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Personal Training Careers

Every year one of the most popular New Year’s resolutions is to lose weight and get into shape.  Since this is a very challenging task to take on alone many people choose to work with a personal trainer to meet their goals.  Those who are interested in the physiology behind exercising and dieting and like to help people reach their goals should consider a career in personal training.
 
How to get started with a personal training career
Many personal trainers who are new to the field start their careers by working at a public gym.  At a public gym a trainer will attempt to sell their services to new and existing members.  A trainer typically is paid largely on commission and earns a fee for each personal training lesson that they teach as well as if they are able to sell additional supplements to their pupils.  Because of this, much of a personal trainer’s time early on in their career is spent networking and looking for new clients.
 
More experienced personal trainers, who have developed a strong client list, could start their own personal training practice.  While an established personal trainer would undoubtedly earn more money starting their own practice, they will lose the natural ability to network for clients at the gym that they operate out of.   
 
Training expectations for a career in personal training
While it is not always required by your employer, having a higher level of education in a field related to physical training would be a good idea.  Many junior colleges, senior colleges, and universities offer both undergraduate and graduate degree courses in physiology, biology, and other related degrees.  Having a degree in a related field could help you obtain a good job in the field.  Furthermore, many states require personal trainers to be certified and attend a certain amount of continuing education courses each year.
 
Prior to starting down the path of getting into a personal training career, or any other career that interests you, it would be a good idea to take an aptitude test or having a career assessment completed.  These tests will analyze your personal strengths and interests to determine whether or not a personal training career would be a good option for you.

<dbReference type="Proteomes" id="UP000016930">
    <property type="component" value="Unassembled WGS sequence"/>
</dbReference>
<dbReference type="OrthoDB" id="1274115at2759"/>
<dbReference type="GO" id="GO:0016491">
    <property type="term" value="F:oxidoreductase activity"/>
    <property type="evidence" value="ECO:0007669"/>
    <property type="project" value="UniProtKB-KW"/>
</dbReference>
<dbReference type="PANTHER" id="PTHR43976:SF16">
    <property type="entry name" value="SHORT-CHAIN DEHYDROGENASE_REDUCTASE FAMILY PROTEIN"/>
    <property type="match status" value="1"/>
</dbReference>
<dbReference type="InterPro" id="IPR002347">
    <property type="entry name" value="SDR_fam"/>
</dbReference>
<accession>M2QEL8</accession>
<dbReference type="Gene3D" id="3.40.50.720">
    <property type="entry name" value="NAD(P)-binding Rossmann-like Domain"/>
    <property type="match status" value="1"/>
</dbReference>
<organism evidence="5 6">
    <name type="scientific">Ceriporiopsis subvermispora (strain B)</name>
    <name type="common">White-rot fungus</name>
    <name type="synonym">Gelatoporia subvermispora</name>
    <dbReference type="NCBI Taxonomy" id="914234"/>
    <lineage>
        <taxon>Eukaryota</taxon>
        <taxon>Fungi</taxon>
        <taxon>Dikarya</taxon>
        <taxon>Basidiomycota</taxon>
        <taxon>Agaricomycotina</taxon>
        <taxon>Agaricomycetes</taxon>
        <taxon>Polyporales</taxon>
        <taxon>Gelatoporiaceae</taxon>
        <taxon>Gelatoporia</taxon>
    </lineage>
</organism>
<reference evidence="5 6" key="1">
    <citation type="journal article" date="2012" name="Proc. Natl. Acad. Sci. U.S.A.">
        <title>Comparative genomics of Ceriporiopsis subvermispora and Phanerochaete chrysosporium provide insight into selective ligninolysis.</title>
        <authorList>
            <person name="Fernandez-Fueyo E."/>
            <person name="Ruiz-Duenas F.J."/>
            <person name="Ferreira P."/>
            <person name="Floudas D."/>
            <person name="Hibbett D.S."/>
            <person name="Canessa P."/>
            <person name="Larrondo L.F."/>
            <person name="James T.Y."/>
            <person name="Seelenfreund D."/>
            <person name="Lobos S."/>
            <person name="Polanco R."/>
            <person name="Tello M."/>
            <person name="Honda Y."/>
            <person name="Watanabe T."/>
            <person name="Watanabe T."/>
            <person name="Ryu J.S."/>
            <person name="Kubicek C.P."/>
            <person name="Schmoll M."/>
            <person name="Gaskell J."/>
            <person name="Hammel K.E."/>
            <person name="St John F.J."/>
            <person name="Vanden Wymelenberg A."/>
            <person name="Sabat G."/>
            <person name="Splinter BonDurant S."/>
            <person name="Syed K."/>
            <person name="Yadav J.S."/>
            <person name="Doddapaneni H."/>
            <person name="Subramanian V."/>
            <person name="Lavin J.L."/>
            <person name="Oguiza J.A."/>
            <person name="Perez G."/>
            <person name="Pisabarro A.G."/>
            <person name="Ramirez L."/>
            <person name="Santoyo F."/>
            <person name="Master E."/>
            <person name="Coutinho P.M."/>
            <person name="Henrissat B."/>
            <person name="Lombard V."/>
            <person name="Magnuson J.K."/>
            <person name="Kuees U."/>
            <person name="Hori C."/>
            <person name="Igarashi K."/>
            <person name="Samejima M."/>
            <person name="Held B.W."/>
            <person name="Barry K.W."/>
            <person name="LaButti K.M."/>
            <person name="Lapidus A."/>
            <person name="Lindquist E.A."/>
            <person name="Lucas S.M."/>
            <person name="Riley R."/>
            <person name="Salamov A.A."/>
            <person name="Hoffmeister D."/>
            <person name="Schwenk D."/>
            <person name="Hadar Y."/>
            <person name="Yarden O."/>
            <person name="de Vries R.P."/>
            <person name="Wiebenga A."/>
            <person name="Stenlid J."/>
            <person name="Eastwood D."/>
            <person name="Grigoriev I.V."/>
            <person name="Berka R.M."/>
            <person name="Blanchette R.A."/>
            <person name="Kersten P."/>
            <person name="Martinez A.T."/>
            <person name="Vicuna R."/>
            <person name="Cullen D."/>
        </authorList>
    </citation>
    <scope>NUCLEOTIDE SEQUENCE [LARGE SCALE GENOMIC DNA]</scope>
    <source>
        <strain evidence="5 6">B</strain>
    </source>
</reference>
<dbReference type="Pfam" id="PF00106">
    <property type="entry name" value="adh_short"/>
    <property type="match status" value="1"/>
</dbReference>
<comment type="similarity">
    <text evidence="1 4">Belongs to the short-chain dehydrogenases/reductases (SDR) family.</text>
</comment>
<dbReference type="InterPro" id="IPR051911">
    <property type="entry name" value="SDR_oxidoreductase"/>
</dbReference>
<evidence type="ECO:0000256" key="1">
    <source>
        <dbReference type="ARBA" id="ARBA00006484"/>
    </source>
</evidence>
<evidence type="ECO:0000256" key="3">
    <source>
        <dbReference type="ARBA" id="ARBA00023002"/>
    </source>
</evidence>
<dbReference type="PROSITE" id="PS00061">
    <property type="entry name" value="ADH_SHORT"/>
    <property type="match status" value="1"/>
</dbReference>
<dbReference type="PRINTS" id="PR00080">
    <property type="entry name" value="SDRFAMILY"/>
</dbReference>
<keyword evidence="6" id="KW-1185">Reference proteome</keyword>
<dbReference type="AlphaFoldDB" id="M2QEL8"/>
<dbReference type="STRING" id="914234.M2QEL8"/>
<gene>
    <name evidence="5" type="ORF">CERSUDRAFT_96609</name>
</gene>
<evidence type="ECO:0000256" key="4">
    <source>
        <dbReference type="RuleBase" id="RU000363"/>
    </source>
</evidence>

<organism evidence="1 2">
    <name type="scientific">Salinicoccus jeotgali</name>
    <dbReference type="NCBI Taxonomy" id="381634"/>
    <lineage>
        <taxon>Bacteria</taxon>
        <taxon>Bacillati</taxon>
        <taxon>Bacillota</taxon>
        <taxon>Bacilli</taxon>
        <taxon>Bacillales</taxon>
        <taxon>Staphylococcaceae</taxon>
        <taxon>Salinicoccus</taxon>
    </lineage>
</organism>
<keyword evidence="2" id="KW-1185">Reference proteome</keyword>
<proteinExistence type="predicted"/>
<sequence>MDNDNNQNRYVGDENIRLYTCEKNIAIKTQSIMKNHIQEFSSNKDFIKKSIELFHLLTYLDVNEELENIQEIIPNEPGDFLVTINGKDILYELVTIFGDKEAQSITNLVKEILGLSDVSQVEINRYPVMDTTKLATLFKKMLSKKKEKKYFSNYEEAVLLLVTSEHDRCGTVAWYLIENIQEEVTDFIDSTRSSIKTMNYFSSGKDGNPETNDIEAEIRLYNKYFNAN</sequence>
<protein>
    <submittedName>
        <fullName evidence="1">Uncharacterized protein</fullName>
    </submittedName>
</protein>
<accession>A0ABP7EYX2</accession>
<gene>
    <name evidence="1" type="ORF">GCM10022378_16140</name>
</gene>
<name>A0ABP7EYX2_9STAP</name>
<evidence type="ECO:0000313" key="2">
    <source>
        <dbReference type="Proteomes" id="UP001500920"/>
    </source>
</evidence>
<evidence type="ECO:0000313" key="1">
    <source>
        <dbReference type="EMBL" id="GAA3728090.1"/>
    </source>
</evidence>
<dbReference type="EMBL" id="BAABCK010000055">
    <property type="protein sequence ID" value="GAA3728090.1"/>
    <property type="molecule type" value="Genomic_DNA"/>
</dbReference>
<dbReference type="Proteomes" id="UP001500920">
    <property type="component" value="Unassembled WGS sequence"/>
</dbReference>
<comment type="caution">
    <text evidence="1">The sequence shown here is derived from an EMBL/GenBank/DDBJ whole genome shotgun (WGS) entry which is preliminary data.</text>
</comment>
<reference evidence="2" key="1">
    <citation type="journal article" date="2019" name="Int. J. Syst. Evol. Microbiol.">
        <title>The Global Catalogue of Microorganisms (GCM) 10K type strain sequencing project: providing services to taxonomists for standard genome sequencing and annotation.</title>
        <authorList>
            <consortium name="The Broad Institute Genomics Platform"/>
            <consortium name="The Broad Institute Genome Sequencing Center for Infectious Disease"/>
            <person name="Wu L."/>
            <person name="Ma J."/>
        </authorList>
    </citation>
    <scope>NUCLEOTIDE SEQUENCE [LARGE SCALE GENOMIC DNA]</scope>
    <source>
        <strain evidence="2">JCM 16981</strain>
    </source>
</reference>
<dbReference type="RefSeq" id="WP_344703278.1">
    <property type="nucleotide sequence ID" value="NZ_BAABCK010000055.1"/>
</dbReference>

Why help people train?
Becoming a personal fitness trainer is one of the few chances people have to turn something they love doing into their career. If working out and maintaining a healthy lifestyle is something you already consider important, imagine how much more fulfilling it would be to help others achieve their goals! Personal training is the perfect career for someone who is motivated and loves motivating others.

What is the work environment like for a personal trainer?
Personal trainers work in a variety of settings, such as gyms, health clubs, spas and cruise ships. Hours are flexible and usually include some night or weekend work. Personal trainers assess fitness levels and help their clients work out a fitness regimen to help them safely achieve their personal goals.

Personal trainers are usually required to obtain certification in personal training, weight training or aerobics instruction. Most personal training jobs require certification. Several different organizations offer personal trainer certifications and it is usually good for two years, and can be maintained by attending continuing education classes. While some personal trainers obtain a Bachelor's degree in exercise science, physical education or a related field, the majority of them receive their training from a career college or fitness institute.

As people become increasingly health-conscious, the need for qualified and trained personal trainers continues to grow. If you love working with people and helping them become their best, consider a career in personal training!

Personal Training careers work with areas of the medical industry. Do you think the medical industry would suit you more? Learn about emergency medical technician, medical assisting, and pharmacy technician careers.

Growth Outlook: Personal Training
Data provided by the Bureau of Labor Statistics

The growth outlook for Personal Training careers is estimated at about 26% while the estimated growth for all career fields over that same span is at about 10.12%. Over the next six years, Personal Training jobs are expected to grow at a 157% higher rate than the national average for annual salaries.